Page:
During morphogenesis, epithelial monolayers actively alter their shape to create future body parts of the animal; this makes the epithelium one of the most active and critical structures in early animal development. While epithelia are often modeled as two-dimensional systems, real epithelia are not necessarily thin relative to cell cross section, and advances in 3D imaging have shown the possibility of substantial cell deformations in the third dimension, as well as differences in dynamics of the apical and basal surfaces indicative of three-dimensional coupling. With the importance of the third dimension in mind, we have developed a self-sculpting, three-dimensional model of epithelia whose dynamics are driven by active forces on its surface. We present a first, fundamental study for a reduced version of epithelia that investigates how surface forces affect its internal dynamics. Our model captures the 3D slab-like geometry of epithelia, viscoelasticity of tissue response, fluid surroundings, and driving from active surface forces. We represent epithelial tissue as a thick slab, a 3D continuum comprised of a Stokes fluid with an extra viscoelastic stress. Employing this model, we present both analytical and numerical solutions of the system and make quantitative predictions about cell shapes, cell dynamics, and the tissue's response to surface force in a three-dimensional setting. In particular, we investigate the implications of our model on the initiation of ventral furrow invagination and T1 transitions in Drosophila embryogenesis. In the former, we demonstrate the importance of fluid and geometric surroundings to drive invagination. In the latter, we show the limitations of surface forces alone to drive T1 transitions.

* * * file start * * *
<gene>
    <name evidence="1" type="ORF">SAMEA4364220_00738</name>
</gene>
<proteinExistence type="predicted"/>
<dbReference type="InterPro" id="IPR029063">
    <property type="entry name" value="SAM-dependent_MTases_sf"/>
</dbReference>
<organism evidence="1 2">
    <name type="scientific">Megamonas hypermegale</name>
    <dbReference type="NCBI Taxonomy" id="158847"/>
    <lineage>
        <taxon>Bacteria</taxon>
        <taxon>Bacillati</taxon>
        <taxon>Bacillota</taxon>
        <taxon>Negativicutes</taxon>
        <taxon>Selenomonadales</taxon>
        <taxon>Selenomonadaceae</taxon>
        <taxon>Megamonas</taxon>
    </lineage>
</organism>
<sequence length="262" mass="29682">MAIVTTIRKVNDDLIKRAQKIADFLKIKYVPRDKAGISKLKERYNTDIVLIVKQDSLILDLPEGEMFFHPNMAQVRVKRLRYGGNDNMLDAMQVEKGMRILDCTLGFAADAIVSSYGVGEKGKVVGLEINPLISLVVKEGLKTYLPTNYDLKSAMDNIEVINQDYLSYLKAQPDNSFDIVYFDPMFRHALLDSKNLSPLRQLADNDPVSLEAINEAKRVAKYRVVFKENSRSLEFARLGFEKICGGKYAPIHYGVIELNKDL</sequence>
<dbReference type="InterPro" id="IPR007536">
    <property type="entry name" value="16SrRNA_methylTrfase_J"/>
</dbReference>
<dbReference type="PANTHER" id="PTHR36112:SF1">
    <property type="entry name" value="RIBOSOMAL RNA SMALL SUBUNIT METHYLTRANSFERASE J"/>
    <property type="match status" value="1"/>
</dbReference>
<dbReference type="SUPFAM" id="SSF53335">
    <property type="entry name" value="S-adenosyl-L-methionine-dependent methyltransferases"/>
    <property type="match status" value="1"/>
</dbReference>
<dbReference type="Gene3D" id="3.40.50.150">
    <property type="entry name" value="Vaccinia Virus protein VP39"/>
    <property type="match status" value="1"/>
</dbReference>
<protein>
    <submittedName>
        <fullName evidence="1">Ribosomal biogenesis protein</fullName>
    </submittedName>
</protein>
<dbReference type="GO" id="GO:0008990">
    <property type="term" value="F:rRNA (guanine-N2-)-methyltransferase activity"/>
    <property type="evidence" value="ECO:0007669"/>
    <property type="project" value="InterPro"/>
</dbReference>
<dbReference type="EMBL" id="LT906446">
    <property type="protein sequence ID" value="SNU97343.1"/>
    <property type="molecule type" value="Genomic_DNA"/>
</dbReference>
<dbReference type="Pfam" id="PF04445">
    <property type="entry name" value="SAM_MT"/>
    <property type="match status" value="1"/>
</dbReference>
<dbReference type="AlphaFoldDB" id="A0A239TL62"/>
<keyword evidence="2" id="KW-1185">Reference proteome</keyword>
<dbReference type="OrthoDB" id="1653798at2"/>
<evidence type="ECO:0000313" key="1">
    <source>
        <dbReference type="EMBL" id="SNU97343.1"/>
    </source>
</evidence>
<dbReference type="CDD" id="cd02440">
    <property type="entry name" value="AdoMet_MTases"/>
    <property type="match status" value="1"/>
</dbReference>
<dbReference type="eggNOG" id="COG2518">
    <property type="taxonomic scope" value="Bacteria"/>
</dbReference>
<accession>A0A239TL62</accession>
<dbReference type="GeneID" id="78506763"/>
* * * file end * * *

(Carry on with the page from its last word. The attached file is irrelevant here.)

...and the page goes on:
ASJC Scopus subject areas
- Physics and Astronomy(all)